“Politicians like to park fire engines in the driveways of people who recently bought homes in undeveloped areas,” Lunder said. “It makes them feel good and it’s happening everywhere. The problem then is that they’re waiting for the fire to come to the community. The fires then get larger and threaten more homes. But who’s fighting the fire?”
In either choice, tackling a wildfire requires different skills than putting out a house or high-rise fire, Ingalsbee said.
“In an urban environment, you have access to endless amounts of water,” he said. “You have a single point and you just drown the fire with water. In a wild-land situation, especially one that’s threatening homes, a single flame front can simultaneously threaten dozens of homes and overwhelm the capacity of urban fire departments in a hurry. Wild-land fires are far more mobile and dynamic than a structure fire.”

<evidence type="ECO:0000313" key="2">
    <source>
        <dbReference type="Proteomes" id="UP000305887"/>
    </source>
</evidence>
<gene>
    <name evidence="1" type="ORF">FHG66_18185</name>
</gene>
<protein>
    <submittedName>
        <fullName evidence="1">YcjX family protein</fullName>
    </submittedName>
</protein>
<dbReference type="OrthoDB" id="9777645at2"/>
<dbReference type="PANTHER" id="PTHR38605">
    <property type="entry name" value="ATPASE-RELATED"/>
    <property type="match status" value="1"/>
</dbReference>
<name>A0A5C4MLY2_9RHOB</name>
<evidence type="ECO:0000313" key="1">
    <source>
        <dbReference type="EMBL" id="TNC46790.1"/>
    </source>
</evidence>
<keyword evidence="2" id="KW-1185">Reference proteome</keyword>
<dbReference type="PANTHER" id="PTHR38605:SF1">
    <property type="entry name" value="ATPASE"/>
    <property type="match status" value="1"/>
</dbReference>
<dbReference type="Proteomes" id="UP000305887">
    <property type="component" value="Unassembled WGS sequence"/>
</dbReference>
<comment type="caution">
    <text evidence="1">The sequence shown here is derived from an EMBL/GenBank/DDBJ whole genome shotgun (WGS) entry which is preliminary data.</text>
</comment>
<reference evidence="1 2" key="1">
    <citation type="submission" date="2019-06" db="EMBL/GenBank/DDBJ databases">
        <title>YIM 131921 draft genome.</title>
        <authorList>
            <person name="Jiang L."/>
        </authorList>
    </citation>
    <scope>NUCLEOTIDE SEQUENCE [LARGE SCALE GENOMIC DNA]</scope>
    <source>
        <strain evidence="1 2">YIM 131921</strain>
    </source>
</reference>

TWO SETS OF GEAR
For at least 15 years, Honolulu firefighters have been trained in both urban and wildland techniques and are issued two sets of gear, said fire Capt. Frank Johnson.
They use heavier turnout coats, helmets and rubber boots for building fires, and light-weight coats, leather boots, chainsaws and shovels for wildfires, Johnson said.
“Every firefighter in the department has wildland gear,” Johnson said. “We’re all trained for high-rise fires, we’re all trained for wildfires. There may be trucks from town fighting a wildfire. But from recruit training back in the academy, we’re taught how to battle a wildland fire and how to fight a structure fire.”
A representative for Mayor Mufi Hannemann yesterday a city holiday did not respond to requests for comment about the firefighting issues involved in building homes in otherwise undeveloped areas of O’ahu.